Moose Lake Star Gazette - Serving Carlton and Pine Counties Since 1895

By Lois E. Johnson
Moose Lake Star Gazette 

Safe Routes group plans for future

 

Lois E. Johnson

Superintendent Robert Indihar, left, accepts a Certificate of Appreciation from Meghann Levitt (center), coordinator for the Statewide Health Improvement Program (SHIP) grant and Safe Routes to School project for the committee's work the past six years. Also pictured are Ann Haugen (front, right), phy-ed instructor for the school, Clayton Ohlin (back, left) and Byron Kuster.

The final plan recommendation for safe walking and biking routes to the new Moose Lake school building was presented to the Safe Routes to School group at the November 21 meeting. It was the last meeting of its kind, as coordinator Meghann Levitt will no longer conduct the meetings.

"You have been meeting since 2010 and you have accomplished a great deal," said Levitt.

Justin Otsea of Arrowhead Regional Development Commission (ARDC) presented the final Safe Routes plan for review. He pointed out where statements had been added in the various categories of the plan to accommodate the proposed changes to the intersection of Highway 73 and County Road 10 to create a safe route for students walking or biking to school.

Two alternatives for a safe route to school were shown on a map:

- Priority A: The route is laid out along Lakeshore Drive to the end and a trail would be created across state land near the Minnesota Department of Transportation (MnDOT) maintenance facility to continue the route to the 73/10 intersection.

- Priority B: A paved trail on the west side of Highway 73 from the Highway 73/County Road 61 intersection to the 73/10 intersection.

Two alternatives have been suggested for the trail from the intersection to the school: along County Road 10 to the school or along County Road 10 to Moosehorn Drive, near Shopko, across school district property near the bus garage and on to the school.

On the plan, it stated a pedestrian warning beacon would be installed on Highway 73 from both directions to warn drivers of possible pedestrians crossing the highway.

"Radar signs would slow drivers down," said Otsea. "There would be bike racks placed in front of the school close to the entrances."

Representatives of the MnDOT have met with county, city and school officials to present plans for a round-about at the Highway 73/County Road 10 intersection.

Superintendent Robert Indihar told the Safe Routes to School group he had contacted someone from Blue Earth, where round-abouts are common.

"A round-about is safer than a stoplight," he said. "The Blue Earth people said that, if we have a choice, get a round-about. There still can be accidents. I do not feel comfortable with anyone crossing a round-about yet.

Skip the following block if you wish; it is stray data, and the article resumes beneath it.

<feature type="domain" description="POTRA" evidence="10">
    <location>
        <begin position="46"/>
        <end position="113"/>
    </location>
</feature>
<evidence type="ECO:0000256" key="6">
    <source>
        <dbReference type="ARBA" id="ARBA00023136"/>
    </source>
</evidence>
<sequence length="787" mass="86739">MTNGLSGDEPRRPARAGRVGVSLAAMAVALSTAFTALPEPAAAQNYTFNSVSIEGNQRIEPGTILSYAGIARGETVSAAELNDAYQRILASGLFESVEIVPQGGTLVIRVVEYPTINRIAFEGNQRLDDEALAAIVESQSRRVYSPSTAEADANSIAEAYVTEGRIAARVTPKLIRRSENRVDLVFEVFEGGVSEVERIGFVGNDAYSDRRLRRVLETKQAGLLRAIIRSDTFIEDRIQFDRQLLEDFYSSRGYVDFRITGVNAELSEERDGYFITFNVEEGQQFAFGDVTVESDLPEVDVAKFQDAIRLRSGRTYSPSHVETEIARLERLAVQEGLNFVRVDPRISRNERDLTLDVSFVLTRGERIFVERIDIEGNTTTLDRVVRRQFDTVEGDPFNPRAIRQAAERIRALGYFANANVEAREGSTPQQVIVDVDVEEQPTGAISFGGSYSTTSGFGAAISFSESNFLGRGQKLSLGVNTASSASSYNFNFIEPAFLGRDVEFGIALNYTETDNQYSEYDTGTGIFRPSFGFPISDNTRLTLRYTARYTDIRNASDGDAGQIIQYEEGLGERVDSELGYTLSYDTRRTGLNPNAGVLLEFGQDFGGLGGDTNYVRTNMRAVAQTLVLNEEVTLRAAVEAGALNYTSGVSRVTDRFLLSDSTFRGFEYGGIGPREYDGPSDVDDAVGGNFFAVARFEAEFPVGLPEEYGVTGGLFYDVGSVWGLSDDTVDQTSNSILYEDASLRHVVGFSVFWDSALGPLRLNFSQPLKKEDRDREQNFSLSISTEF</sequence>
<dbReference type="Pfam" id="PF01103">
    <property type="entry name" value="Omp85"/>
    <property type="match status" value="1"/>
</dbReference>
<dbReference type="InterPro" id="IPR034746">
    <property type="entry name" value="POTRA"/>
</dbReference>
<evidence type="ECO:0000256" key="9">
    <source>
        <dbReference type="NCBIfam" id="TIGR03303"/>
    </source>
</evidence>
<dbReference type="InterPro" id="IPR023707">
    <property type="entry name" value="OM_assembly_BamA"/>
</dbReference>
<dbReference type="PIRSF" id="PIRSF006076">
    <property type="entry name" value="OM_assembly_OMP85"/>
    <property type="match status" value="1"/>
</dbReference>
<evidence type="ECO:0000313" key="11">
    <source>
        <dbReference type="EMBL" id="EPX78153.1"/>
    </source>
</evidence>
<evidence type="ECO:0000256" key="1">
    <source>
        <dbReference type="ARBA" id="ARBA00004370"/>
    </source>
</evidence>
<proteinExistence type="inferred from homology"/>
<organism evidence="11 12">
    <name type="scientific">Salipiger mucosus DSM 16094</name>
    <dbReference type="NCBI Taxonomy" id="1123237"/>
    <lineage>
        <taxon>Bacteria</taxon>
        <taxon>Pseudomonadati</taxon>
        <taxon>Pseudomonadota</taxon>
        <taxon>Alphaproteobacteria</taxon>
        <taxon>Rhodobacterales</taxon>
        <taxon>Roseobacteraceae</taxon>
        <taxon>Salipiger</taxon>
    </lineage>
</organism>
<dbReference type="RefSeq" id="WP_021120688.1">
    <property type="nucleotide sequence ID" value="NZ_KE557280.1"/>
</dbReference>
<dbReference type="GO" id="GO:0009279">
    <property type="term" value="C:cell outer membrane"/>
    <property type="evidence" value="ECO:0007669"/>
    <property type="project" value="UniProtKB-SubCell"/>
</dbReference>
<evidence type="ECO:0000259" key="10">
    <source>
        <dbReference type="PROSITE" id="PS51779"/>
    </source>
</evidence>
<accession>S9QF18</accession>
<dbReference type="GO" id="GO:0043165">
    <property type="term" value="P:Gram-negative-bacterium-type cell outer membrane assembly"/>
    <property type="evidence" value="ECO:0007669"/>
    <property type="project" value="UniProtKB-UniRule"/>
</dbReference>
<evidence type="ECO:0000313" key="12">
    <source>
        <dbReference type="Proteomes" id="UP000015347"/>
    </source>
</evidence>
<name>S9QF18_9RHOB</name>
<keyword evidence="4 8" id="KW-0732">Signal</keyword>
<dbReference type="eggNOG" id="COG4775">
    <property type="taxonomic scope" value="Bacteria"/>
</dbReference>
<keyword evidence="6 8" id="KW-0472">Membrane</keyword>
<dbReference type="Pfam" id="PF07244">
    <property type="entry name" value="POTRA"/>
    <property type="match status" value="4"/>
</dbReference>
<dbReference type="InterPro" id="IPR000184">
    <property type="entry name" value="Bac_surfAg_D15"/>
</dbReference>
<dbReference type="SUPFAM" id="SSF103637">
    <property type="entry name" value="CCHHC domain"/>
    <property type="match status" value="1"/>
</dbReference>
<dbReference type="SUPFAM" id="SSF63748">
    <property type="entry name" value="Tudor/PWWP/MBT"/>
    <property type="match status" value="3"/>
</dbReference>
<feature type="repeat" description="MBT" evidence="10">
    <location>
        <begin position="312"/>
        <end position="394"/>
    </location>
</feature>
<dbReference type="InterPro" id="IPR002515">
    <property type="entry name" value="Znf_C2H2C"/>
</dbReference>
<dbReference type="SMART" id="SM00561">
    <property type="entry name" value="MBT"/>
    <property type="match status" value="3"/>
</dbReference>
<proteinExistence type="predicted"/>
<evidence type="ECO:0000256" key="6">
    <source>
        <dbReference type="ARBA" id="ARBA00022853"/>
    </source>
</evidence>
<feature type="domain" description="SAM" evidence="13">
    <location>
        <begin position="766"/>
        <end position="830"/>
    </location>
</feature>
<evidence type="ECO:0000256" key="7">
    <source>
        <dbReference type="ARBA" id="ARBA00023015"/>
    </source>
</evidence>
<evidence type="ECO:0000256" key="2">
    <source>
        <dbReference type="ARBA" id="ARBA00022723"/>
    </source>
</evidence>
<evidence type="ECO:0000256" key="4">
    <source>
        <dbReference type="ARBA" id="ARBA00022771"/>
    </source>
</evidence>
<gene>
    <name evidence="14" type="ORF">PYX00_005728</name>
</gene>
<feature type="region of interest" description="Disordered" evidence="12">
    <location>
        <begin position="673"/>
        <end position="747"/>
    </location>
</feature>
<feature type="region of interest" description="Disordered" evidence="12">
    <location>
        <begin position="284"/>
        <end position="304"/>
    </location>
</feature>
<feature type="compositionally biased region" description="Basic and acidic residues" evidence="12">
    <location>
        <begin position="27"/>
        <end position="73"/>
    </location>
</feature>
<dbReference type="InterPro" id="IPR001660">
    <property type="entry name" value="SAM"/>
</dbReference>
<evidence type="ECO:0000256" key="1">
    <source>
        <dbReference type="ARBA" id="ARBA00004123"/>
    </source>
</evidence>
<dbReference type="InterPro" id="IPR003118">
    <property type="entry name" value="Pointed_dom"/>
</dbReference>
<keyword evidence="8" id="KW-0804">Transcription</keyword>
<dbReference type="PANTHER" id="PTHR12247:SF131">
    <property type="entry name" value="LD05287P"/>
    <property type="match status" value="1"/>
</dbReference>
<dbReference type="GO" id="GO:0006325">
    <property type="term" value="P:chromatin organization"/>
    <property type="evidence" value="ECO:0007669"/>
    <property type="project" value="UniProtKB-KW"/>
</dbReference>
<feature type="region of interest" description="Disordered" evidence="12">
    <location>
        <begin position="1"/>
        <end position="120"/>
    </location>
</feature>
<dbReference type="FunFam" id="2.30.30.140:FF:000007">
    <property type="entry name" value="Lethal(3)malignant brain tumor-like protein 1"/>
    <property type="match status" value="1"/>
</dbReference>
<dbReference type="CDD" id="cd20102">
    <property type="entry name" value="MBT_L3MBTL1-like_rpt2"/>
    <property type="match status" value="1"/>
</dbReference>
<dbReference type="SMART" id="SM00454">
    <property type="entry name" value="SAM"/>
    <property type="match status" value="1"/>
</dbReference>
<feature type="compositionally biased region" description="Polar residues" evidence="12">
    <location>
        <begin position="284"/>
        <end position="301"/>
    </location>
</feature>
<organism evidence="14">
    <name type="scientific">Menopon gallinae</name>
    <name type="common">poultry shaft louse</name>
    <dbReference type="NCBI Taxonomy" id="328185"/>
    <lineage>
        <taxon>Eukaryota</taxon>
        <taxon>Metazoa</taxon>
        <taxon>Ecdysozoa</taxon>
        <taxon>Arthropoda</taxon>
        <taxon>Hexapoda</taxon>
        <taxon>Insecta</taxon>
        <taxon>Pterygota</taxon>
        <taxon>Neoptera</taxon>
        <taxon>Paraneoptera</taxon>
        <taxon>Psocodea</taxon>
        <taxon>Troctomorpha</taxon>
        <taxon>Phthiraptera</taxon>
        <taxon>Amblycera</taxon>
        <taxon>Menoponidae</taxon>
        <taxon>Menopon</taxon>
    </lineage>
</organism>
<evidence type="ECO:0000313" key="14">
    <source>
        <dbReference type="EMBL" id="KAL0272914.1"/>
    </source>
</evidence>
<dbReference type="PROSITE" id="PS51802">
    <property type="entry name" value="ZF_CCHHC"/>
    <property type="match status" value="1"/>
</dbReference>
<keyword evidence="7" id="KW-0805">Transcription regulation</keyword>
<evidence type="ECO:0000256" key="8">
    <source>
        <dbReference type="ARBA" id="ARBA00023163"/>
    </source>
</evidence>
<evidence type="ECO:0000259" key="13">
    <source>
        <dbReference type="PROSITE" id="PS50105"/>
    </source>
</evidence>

"We don't have to make a decision for a year or two. We don't have a grant to make a trail in the first place. After the round-about is built, we will see."

Otsea and Levitt said a Letter of Intent to apply for an infrastructure grant to create a trail has been submitted.

"We will be able to apply for a full Safe Routes Infrastructure Grant for trail construction in 2020," said Levitt. "That will give the residents time to get used to the round-about."

There was more discussion about round-abouts.

"I'm from Mankato," said Otsea. "They switched to double round-abouts and built 10 in two years. Now it is the standard. They are on county roads, too. Traffic is continuously moving; it feels like you are getting there faster. Dad drove a truck. At first he said he was nervous and hesitant with a round-about. Six months later he said he didn't know why it was done the other way."

Levitt said, if the round-about were built in Moose Lake, it would only be the second one in northern Minnesota. The other one is in Grand Rapids.

"Moose Lake can be a shining example for a round-about," she said. "Moose Lake can lead the way like it has in so many other things."

As the meeting concluded, Levitt said she will download all of the work (documents and maps) of the Safe Routes to School group on a flash drive and give it to the school. That information will include the nutrition and Active School Day documents. Action Steps and progress on the steps will be included.

In the future, the Safe Routes to School committee will be combined with the Wellness Committee, Levitt added.

Supt. Indihar said a meeting of the combined committees will be set for early 2017 to look at goals and methods to accomplish the goals. He said the group may only need to meet two or three times a year.

Levitt said she will monitor the group and be available to attend, if required.

She presented a Certificate of Appreciation to the Safe Routes group members in recognition of their valuable work in the area of Safe Routes To School and their commitment to the priority and safety of their student bicyclists and pedestrians. The certificate also recognized the important community collaborations that have made the work possible.

 

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